“On Wenlock Edge” Poem 31 from ‘A Shropshire Lad’ by A.E. Housman

Poem 39 of 100 days of poetry

On Wenlock Edge the wood's in trouble;
His forest fleece the Wrekin heaves;
The gale, it plies the saplings double,
And thick on Severn snow the leaves.

'Twould blow like this through holt and hanger
When Uricon the city stood:
'Tis the old wind in the old anger,
But then it threshed another wood.

Then, 'twas before my time, the Roman
At yonder heaving hill would stare:
The blood that warms an English yeoman,
The thoughts that hurt him, they were there.

There, like the wind through woods in riot,
Through him the gale of life blew high;
The tree of man was never quiet:
Then 'twas the Roman, now 'tis I.

The gale, it plies the saplings double,
It blows so hard, 'twill soon be gone:
To-day the Roman and his trouble
Are ashes under Uricon.

Thanks for listening 🙂

The Character of a Happy Life — Poem by Sir Henry Wotton

Poem 38 of 100 days of poetry

The Character of a Happy Life — Sir Henry Wotton. 1568–1639

How happy is he born and taught
That serveth not another's will;
Whose armour is his honest thought,
And simple truth his utmost skill!

Whose passions not his masters are;
Whose soul is still prepared for death,
Untied unto the world by care
Of public fame or private breath;

Who envies none that chance doth raise,
Nor vice; who never understood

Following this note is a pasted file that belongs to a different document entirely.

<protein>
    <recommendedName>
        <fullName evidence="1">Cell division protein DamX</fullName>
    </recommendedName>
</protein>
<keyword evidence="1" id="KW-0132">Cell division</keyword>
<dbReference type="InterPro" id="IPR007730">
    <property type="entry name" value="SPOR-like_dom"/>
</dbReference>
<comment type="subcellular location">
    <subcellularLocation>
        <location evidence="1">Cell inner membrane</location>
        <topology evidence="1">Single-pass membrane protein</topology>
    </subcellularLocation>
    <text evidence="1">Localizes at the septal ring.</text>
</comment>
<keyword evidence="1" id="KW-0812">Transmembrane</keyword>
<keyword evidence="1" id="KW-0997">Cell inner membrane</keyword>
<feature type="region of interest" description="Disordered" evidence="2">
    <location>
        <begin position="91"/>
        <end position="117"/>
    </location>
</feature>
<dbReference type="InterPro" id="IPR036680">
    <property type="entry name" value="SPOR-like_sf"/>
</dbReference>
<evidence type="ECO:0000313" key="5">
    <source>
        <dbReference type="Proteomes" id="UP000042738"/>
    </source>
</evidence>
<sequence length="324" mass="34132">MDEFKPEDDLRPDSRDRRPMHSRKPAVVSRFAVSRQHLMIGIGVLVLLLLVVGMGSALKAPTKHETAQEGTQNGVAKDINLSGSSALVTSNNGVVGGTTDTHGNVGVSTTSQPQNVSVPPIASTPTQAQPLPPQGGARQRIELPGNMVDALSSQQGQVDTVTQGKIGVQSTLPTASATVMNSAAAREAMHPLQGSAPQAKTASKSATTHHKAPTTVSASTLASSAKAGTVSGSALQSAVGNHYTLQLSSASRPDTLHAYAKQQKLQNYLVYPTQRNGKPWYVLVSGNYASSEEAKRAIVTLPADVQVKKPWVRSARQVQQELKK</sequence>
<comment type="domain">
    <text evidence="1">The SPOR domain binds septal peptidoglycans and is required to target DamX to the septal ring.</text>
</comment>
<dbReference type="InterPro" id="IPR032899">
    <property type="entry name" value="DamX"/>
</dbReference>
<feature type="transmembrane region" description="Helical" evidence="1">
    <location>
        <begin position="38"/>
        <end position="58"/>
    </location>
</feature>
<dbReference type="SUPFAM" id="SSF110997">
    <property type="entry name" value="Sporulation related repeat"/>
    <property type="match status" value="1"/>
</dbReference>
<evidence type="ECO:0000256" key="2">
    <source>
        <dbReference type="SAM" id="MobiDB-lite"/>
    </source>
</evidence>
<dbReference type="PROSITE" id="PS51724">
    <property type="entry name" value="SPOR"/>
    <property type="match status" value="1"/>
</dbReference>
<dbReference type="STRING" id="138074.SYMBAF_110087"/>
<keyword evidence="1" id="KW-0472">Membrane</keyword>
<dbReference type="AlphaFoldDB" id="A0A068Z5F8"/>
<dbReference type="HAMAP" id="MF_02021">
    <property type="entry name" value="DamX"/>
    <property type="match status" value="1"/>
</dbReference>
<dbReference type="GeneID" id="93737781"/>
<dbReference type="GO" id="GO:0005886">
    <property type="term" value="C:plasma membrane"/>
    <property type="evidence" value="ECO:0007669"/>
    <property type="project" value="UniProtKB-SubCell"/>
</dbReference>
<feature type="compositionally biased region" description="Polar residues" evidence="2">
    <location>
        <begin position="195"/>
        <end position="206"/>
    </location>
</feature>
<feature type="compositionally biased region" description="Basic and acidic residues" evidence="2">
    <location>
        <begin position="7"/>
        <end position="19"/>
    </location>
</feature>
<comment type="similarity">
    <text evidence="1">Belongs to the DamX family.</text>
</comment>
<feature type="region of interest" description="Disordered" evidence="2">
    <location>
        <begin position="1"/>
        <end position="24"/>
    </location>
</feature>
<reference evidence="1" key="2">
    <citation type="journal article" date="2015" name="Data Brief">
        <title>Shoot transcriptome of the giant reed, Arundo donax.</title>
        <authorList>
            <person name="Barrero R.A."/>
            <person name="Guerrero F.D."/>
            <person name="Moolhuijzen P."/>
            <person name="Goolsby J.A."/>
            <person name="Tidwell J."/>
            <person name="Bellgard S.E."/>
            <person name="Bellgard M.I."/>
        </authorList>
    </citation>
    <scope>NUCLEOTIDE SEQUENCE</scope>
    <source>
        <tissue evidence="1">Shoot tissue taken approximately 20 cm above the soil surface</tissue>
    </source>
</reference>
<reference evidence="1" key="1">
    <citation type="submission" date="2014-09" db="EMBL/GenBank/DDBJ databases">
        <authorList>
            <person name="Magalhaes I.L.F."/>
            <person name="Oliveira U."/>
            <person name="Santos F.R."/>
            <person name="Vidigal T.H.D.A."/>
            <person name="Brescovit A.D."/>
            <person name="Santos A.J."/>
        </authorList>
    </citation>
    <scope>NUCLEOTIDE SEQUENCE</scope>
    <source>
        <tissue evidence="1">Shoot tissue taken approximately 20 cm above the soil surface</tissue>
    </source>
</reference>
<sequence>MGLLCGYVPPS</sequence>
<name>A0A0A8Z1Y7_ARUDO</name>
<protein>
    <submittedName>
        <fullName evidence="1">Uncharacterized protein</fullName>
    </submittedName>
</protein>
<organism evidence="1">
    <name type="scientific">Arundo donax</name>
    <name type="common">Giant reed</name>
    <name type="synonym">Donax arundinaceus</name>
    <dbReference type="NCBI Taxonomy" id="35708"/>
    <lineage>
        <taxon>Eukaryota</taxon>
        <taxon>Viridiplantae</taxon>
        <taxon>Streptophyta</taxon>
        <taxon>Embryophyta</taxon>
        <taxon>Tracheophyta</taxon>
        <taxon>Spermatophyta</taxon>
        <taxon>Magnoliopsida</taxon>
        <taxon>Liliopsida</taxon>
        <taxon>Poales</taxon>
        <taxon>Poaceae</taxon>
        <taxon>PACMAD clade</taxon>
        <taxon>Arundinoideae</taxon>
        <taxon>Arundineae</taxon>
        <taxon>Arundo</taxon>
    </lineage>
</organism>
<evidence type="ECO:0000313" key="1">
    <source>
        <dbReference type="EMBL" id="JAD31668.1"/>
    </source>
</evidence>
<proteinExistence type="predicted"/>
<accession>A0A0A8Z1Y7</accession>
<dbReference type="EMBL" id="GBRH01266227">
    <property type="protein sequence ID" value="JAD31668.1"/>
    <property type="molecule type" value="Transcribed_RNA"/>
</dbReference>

How deepest wounds are given by praise;
Nor rules of state, but rules of good;

Who hath his life from rumours freed;
Whose conscience is his strong retreat;
Whose state can neither flatterers feed,
Nor ruin make oppressors great;

Who God doth late and early pray
More of His grace than gifts to lend;
And entertains the harmless day
With a religious book or friend;

—This man is freed from servile bands
Of hope to rise or fear to fall:
Lord of himself, though not of lands,
And having nothing, yet hath all.

Thanks for listening 🙂

The Parting – Sonnet by Michael Drayton

Poem 37 in 100 days of poetry

Since there 's no help, come let us kiss and part—
Nay, I have done, you get no more of me;
And I am glad, yea, glad with all my heart,
That thus so cleanly I myself can free.
Shake hands for ever, cancel all our vows,
And when we meet at any time again,
Be it not seen in either of our brows
That we one jot of former love retain.
Now at the last gasp of Love's latest breath,
When, his pulse failing, Passion speechless lies,
When Faith is kneeling by his bed of death,
And Innocence is closing up his eyes,
—Now if thou wouldst, when all have given him over,
From death to life thou might'st him yet recover.

Thanks for listening 🙂

Thoughts in a Churchyard – Poem by John Clare

Poem 36 of 100 days of poetry

THOUGHTS IN A CHURCH-YARD - John Clare

Ah! happy spot, how still it seems
Where crowds of buried memories sleep;
How quiet Nature o’er them dreams,
’Tis but our troubled thoughts that weep.
Life’s book shuts here--its page is lost
With them, and all its busy claims,
The poor are from its memory crost,
The rich leave nothing but their names.

There rest the weary from their toil;
There lie the troubled, free from care;
Who through the strife of life’s turmoil
Sought rest, and only found it there.
With none to fear his scornful brow,
There sleeps the master with the slave;
And heedless of all titles now,
Repose the honoured and the brave.

There rest the miser and the heir,
Both careless who their wealth shall reap;
E’en love finds cure for heart-aches here,
And none enjoy a sounder sleep.
The fair one far from folly’s freaks,
As quiet as her neighbour seems,
Unconscious now of rosy cheeks,
Without a rival in her dreams.

Strangers alike to joy and strife,
Heedless of all its past affairs.